For male actors, a little color is needed on the cheeks and lips because stage lights tend to wash out the face. Apply blush with a soft hand, unless the male actor wants to look like he’s wearing blush. For lipstick, choose a matte color that is slightly darker than the actor’s natural lip color. Use a matching lip liner first to help the lipstick last.
If a female actor is playing a character who should not look like she is wearing makeup, then she should follow the same guidelines as male actors. For example, proper women in many time periods did not wear cosmetics, and it is rarely considered appropriate for young girls to wear makeup. On the other hand, a female actor playing a contemporary woman or a character such as a Cabaret showgirl will wear more makeup.
For these types of characters, apply makeup in a similar manner to streetwear, only more of it. Everything must be more dramatic than a woman would normally wear because it must be able to be seen from the back row of the theater. Apply your makeup, then stand under the stage lights and ask a fellow cast member or the director how it looks from the back row of the theater.
When a young actor has been cast to play an older person, often make up is required to achieve the necessary look. First, figure out how old the character should look, and then find pictures of people in that age group. Take note of where the skin has wrinkled and sagged, then use the principles of highlighting and shading to create that effect on the actor’s face.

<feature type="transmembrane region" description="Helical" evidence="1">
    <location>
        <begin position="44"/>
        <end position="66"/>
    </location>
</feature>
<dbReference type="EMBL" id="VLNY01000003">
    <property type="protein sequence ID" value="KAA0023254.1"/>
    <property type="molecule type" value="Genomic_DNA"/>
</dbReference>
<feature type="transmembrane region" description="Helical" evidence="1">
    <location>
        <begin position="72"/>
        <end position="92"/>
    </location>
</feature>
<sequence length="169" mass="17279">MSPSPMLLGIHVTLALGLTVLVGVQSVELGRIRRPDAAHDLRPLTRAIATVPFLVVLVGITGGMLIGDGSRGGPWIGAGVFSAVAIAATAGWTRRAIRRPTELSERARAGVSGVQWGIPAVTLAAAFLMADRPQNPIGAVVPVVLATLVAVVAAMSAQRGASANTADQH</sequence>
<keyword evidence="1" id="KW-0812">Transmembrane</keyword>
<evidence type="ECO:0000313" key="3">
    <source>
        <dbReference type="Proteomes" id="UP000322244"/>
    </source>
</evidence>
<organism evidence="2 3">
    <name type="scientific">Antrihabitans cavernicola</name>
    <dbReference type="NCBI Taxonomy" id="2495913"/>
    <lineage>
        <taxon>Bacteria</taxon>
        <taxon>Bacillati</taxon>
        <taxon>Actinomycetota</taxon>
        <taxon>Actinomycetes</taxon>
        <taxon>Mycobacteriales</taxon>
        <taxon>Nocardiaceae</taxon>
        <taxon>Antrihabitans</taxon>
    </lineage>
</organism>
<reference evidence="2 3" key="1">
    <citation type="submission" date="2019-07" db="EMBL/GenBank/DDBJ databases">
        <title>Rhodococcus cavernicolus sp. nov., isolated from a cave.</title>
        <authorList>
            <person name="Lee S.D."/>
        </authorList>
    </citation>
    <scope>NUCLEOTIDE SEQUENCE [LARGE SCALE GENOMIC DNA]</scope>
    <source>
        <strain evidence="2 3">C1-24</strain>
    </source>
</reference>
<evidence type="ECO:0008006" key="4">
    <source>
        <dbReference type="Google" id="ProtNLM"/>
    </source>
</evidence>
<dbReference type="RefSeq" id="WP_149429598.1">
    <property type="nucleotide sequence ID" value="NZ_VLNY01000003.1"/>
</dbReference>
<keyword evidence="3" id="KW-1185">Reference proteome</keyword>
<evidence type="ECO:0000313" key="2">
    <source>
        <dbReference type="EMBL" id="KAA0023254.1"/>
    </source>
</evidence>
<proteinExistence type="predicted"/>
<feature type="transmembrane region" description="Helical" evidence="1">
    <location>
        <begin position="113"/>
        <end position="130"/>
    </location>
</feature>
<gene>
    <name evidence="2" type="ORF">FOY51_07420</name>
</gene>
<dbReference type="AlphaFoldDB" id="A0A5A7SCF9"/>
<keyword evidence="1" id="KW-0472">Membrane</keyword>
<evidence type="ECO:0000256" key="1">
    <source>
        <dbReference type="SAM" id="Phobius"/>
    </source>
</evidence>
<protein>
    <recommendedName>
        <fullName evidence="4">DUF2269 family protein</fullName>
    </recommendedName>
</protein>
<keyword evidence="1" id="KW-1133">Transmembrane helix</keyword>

Have the actor smile, frown, raise his or her eyebrows, and scrunch his or her face together to see where the skin would naturally wrinkle, then use a brown eyeliner pencil (or mix colors from your color wheel) to draw in the wrinkles. Highlight the skin around the wrinkle, and then blend carefully.
Plays set in periods other than our own will have different makeup needs. In some time periods, men and women alike powdered their faces white, painted their lips red, and drew on beauty marks. In many periods, proper men and women didn’t wear any makeup at all, but lower-class women did. A little research can help you to figure out what would have been common for the given time period, or consult the director for ideas.
Many plays feature animals or fantasy creatures. Masks can be used, but makeup can also create effects limited only by your imagination. When turning an actor’s face into an animal’s, study pictures of the animal and attempt to capture the essence of the animal’s expression. Sketch some designs first on paper, then use creme paints to draw on the actor’s face.
Powder to set. One common fantasy character is the fairy. You can use highlights and shadows to make the face look more angular, and glitter and swirly eye makeup is common. Search the Internet or your local library for additional fantasy makeup resources.
You can also use makeup to create fantastic special effects—latex and spirit gum can make scars, wounds, and large crooked noses, but it can take much training and practice to be able to achieve effects that look realistic.
If you are interested in learning more, many books, websites, and classes cover special makeup effects in detail. However, if you practice and experiment with the techniques covered here, soon you’ll be able to create a variety of looks for the stage.If you are interested